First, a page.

3. Your divorce could be highly contested
If you and your spouse are amicably cutting ties, you might be able to use a mediator or settle your divorce without too much fuss – or money. But if you plan to fight for every dollar you believe you’re owed, plan on simply putting that extra cash in your lawyer’s pocket.
For one, your lawyer and his hourly rate will likely need to work longer hours, sorting out the agreement and counterarguments with your spouse and their attorney. “Generally, the more things you and your spouse can agree on, the lower your fees will be,” advises the American Academy of Matrimonial Lawyers.
Even though you might feel wronged by your ex, divorce proceedings aren’t the time to try to make them pay up. In fact, that tactic will likely cost your wallet more in the end. The more you can stay out of court, the better. “Watch for ways to settle issues. Don’t insist on fighting to the last drop of blood over small issues, or for a supposed principle,” the academy adds.
Nolo found that the average divorce takes about 11 months to complete. If you go to trial for any reason, that time frame jumps to a little over 17 months. Those who went to trial for any issue often ended up paying about $19,600 for the entire divorce, while couples who were able to settle everything paid around $14,500.
4. You can’t afford child support
If you have children, it’s possible a judge will also require you to make child support payments to your spouse. This will ultimately depend on how many children you have, the income of you and your spouse, who will be responsible for raising them, and a myriad of other factors.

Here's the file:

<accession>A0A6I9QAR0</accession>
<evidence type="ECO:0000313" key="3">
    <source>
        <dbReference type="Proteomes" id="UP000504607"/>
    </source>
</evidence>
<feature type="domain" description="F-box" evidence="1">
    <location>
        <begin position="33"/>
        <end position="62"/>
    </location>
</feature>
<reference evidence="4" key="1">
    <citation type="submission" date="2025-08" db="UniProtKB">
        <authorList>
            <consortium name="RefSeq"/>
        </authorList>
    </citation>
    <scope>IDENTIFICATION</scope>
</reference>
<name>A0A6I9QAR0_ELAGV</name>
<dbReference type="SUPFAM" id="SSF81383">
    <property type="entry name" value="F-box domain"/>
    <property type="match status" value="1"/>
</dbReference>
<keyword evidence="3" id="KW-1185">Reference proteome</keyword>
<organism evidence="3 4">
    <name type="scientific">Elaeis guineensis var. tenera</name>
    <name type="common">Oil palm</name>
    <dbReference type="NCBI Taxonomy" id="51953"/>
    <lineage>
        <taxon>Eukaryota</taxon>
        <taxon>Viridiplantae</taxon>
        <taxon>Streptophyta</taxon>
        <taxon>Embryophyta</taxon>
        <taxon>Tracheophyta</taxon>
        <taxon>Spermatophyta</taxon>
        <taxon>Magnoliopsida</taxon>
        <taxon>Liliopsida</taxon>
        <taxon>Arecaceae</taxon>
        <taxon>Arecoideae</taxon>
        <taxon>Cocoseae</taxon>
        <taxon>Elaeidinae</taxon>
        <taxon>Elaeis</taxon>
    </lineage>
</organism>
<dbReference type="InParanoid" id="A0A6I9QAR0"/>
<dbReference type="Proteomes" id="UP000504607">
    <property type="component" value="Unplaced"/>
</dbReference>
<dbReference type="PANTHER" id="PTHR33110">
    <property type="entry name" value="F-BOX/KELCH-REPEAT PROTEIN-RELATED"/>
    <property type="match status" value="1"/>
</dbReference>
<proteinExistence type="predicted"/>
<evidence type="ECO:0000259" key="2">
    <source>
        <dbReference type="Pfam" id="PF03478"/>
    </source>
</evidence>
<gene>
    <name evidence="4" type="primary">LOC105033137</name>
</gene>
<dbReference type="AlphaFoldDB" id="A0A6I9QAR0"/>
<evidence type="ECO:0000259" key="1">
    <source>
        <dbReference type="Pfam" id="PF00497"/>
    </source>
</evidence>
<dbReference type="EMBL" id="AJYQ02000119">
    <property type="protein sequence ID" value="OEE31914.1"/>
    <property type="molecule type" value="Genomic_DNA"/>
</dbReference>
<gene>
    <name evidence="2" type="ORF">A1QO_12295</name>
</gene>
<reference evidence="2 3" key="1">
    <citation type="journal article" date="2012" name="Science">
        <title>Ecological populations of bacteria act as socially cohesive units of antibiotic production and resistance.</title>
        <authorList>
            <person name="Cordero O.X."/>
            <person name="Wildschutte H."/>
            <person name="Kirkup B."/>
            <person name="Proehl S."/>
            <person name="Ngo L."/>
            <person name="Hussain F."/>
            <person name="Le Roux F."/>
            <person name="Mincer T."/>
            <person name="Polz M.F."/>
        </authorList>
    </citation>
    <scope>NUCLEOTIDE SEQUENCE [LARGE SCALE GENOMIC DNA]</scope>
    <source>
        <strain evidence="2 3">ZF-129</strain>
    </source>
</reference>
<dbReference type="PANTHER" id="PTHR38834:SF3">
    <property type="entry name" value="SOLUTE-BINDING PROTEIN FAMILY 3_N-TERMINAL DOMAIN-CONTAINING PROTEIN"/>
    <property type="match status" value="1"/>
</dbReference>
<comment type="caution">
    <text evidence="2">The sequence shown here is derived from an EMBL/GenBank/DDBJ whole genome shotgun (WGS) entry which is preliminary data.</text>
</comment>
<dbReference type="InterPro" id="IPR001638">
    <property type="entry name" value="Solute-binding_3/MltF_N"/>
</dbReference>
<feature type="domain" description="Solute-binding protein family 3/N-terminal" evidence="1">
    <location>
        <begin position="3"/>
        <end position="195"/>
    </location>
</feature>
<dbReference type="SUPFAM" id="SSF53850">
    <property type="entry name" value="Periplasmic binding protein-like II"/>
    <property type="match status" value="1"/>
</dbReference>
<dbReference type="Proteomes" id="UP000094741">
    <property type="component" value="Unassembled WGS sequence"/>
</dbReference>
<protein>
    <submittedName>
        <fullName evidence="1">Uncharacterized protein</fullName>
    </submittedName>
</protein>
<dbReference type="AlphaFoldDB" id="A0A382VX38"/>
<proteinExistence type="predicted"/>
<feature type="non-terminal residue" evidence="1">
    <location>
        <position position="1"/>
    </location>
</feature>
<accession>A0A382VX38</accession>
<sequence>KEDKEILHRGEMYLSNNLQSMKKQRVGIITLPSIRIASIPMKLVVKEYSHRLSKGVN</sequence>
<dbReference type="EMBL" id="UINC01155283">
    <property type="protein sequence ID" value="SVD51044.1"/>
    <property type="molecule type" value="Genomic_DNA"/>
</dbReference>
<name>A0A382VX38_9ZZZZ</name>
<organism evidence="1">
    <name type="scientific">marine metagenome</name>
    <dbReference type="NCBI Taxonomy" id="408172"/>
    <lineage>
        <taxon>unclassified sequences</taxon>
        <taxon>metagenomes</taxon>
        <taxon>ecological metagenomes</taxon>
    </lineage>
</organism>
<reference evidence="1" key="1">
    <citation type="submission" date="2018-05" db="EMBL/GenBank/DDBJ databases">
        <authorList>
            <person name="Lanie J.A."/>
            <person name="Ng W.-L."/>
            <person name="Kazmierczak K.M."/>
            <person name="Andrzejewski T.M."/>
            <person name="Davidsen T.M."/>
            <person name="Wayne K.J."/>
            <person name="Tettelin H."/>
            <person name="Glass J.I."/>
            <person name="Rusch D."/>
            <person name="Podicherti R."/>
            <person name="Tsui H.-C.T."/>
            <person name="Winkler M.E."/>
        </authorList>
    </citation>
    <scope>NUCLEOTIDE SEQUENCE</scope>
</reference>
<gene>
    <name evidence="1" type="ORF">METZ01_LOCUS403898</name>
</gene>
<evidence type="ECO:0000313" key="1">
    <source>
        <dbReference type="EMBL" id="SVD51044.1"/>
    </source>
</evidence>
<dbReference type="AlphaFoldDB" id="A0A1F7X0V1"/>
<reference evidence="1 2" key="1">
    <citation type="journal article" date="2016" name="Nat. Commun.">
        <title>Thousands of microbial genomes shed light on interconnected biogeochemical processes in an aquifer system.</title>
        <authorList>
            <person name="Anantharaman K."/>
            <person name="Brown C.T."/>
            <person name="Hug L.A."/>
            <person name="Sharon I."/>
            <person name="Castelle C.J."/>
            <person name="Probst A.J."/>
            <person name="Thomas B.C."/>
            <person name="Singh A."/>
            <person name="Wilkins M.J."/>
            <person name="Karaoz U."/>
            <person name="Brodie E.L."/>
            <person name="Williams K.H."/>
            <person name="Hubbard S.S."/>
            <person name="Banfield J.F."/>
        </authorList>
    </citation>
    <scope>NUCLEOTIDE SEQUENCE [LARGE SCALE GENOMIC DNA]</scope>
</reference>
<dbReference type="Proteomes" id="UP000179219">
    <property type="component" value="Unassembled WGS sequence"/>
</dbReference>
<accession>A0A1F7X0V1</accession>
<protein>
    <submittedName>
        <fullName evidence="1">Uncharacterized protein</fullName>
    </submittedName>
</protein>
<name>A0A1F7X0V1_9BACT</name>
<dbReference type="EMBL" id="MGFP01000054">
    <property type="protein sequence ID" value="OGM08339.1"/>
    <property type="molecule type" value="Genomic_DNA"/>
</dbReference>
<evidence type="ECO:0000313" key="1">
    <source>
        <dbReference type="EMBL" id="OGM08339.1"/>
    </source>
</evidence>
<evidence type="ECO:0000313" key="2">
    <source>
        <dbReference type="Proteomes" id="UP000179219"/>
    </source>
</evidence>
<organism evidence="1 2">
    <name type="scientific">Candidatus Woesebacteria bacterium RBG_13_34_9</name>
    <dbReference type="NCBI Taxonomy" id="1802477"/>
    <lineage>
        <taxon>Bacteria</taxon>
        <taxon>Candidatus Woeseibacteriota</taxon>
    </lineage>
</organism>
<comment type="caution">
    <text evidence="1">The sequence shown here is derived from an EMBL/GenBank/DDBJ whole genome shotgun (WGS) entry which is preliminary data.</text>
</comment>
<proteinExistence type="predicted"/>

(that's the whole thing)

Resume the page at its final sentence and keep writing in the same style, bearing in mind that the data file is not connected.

According to the most recent data from the U.S. Census Bureau, the average child support payment is about $5,774 annually, or about $481 per month. That’s a lot to add into your budget, especially since you’re going back to a single income and are looking at sorting out the rest of your bills at the same time.
If you’re looking to get an estimate of what you might be required to pay, check out the information for your state. You don’t want to be evicted or have the power shut off if you miss late payments on most bills, but realize that if you consistently don’t pay child support, you risk going to jail. Make sure you’re prepared for the financial cost ahead of time to avoid that possibility altogether.
5. You can’t afford to move out
If you’ve been thinking about getting a divorce for a while, the idea of having your own apartment or house probably sounds incredibly inviting. But just as child support and lawyer fees can stack up quickly, so can the fees that come with purchasing or renting a new place.
Renting an apartment is a steep and growing cost in many areas across the United States, and home ownership is becoming a distant dream for many people – even if they’re doing everything they can to save. Plus, you’ll only have your monthly income to put toward it, and you might be in the process of figuring out your credit – and working to mend it if the divorce negatively affects your payment history, or you don’t have much of a credit profile separate from your spouse. If that’s the case, you could also run into problems securing a lease or getting a reasonable interest rate on a mortgage.
If you’re going to keep your current home, it might also be tricky to afford the existing monthly payments on your income alone. It’s likely that you and your spouse factored in the mortgage cost for a budget with two incomes; now you’ll need to make that same bill with a smaller, single income.
You probably don’t want to stay under the same roof as your ex, but in some cases it might be required until you can put a game plan in place to afford moving in separate directions.